The student media organization of California State University Northridge

Daily Sundial

The student media organization of California State University Northridge

Daily Sundial

The student media organization of California State University Northridge

Daily Sundial

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Alumna’s life trek shapes island adventure tale

An ugly duckling turned into a swan.

This is how a CSUN alumna describes her life’s journey from an awkward and lonely childhood to a satisfying adulthood filled with a lot of companionship. Linda Jane Ballou, 61, realized early in life that she did not fit in with kids her age. She always felt like an outsider, so she turned to books for comfort and camaraderie.

“Through reading, I became more evolved than my peers,” Ballou said. “I found books more stimulating than conversations with people.”

When she was 13, Ballou said she and her parents moved to Haines, Alaska, where she discovered her passion for writing as a high school student.

After graduating, Ballou said she returned to Southern California on her own, where she attended the Orange-based Chapman University for one semester before transferring to CSUN. Ballou dropped out to focus on work, she said. Ballou obtained her real estate license, and she worked as a receptionist for a radio station and as a waitress in Beverly Hills.

Lacking intellectual stimulation in the workplace, Ballou returned to CSUN and earned a bachelor’s degree in English literature in the mid 1970s.

Ballou said she went to Hawaii after she graduated, where she spent time meditating and reading books on the beach.

The experience inspired Ballou to continue writing a book she started several years, “Wai-nani: High Chiefess of Hawai’i – Her Epic Journey,” she said.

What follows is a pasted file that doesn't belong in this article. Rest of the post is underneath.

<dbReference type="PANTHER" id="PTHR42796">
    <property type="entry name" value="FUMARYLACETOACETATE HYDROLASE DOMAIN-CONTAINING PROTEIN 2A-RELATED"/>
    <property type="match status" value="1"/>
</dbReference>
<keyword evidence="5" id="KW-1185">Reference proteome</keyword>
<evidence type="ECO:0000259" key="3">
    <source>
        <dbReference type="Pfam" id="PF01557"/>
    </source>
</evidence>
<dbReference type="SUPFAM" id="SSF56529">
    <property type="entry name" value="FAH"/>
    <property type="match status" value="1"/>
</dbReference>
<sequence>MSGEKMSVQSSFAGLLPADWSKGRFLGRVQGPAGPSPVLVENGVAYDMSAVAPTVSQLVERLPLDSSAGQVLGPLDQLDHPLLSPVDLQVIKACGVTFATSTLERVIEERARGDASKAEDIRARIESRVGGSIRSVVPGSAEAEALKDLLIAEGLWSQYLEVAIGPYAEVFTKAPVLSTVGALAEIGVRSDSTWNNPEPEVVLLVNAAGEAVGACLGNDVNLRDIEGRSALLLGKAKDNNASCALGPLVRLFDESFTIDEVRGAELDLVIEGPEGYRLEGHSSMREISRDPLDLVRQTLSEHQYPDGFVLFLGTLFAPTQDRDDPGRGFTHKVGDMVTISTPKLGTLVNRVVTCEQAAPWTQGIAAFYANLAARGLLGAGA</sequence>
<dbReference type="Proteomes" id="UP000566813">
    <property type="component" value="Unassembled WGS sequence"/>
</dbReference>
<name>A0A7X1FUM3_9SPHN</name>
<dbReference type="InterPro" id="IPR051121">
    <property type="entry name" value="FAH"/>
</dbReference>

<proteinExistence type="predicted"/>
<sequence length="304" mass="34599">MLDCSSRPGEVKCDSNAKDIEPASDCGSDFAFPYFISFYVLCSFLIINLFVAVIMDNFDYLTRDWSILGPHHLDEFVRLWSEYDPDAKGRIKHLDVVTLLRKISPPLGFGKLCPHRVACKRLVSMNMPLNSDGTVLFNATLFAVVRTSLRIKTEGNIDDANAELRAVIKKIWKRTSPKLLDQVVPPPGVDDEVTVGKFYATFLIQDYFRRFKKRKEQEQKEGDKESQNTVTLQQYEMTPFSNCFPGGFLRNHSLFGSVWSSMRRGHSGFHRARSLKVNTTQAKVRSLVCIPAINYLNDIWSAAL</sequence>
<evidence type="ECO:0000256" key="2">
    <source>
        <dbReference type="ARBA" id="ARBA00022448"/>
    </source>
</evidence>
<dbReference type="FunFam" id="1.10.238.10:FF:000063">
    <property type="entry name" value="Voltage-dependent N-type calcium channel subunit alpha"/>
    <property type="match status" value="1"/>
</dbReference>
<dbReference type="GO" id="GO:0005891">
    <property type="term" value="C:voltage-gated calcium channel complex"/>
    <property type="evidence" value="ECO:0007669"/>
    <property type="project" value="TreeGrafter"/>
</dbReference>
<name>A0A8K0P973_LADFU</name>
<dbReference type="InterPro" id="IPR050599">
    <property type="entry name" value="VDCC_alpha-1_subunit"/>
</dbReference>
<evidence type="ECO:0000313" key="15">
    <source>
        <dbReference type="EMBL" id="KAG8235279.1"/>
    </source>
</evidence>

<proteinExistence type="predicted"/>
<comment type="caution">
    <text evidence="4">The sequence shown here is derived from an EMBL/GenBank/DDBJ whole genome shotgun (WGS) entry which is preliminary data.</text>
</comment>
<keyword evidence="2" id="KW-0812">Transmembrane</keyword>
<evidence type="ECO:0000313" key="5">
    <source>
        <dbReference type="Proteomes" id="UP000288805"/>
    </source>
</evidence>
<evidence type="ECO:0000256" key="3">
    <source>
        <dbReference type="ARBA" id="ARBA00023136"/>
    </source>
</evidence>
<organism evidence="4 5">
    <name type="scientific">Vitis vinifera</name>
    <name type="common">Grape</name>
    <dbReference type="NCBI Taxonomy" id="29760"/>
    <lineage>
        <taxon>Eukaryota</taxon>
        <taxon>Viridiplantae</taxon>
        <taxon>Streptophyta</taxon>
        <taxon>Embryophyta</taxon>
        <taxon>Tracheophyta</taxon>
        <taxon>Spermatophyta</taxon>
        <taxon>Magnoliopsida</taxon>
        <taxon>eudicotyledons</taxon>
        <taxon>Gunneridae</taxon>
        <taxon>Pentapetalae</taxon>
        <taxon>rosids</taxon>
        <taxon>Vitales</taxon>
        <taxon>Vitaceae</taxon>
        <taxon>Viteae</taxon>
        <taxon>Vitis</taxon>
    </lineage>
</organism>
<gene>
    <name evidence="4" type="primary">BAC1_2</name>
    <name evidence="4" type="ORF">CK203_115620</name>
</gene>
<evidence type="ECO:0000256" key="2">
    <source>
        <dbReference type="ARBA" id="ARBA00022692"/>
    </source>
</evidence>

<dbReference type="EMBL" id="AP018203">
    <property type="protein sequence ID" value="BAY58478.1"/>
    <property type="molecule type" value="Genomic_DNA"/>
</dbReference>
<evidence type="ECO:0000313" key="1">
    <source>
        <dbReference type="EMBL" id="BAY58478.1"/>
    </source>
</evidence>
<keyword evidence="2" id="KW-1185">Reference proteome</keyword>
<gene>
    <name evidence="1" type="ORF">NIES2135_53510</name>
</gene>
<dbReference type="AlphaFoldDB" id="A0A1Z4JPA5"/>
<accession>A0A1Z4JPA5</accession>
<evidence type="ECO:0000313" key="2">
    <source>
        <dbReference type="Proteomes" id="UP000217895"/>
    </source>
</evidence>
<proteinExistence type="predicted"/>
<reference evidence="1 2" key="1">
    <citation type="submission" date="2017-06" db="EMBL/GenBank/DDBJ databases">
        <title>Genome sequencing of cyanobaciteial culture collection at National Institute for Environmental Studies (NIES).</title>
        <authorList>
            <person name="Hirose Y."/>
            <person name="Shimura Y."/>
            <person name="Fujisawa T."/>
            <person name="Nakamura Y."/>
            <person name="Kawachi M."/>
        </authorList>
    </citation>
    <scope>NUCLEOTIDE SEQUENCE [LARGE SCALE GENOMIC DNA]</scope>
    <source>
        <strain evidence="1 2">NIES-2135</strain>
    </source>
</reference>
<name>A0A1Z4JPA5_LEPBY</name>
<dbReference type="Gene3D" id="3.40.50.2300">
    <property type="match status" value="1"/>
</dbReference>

The book, a recently released historical fiction novel, is about a young woman who rebels against her father’s authority and swims away from her home. A dolphin named Eku accompanies her on a journey that tests her strength and character. It is based in Hawaii during the time of Captain James Cook, a seventeenth century English adventurer who made the first European contact with the people of the Hawaiian Islands.

The book’s publication has encouraged Ballou to continue writing, she said. Ballou is working on several pieces, including “Lost Angel Walkabout” and “Cowgirl Jumped Over the Moon.”

Friend and fellow author Anna Maria Prezio said Ballou is a very energetic person who manages to get a lot done in a little amount of time.

Vicki Watson, a long-time friend, said, “Linda loves natural resources and hiking. She gets close to the soul of nature, and she loves to travel.”

Ballou, who makes her home in Valley Village, hikes in the Santa Monica Mountain Recreation Area on a weekly basis, her personal Web site indicates. She is also “keen” on hiking and riding on horseback through the Eastern Sierras, her Web site indicates as well.

The Web site also shows she has ventured to New England’s White Mountains, the South Island of New Zealand, and she sailed a 32-foot boat during her time in Kauai.

Though Ballou is eager to complete her upcoming novels, she said she refuses to put too much pressure on herself, which is why it took so long to release “Wai-nani.” Ballou said she does not want to write books solely for financial gain.

She already has a job. As a real estate agent, Ballou sells four-bedroom homes for Dilbeck Realtors usually priced at $911,000 in Woodland Hills, Sherman Oaks, Topanga and Studio City, shows the Web site for Homethinking, which helps prospective homeowners find real estate agents.

“I don’t stay up late and write,” Ballou said. “I go out and enjoy life.”

“I believe that money is a corrupting element in art,” Ballou said.

Writing books has given her balance and equilibrium for the first time in her life.

“I’m a whole person now,” Ballou said.

“Reaching self-actualization is my ultimate pleasure. I have presented myself to the world and they are loving it,” Ballou said with tears in her eyes.

“I’m not a loner anymore. That’s the beauty of it,” Ballou said.

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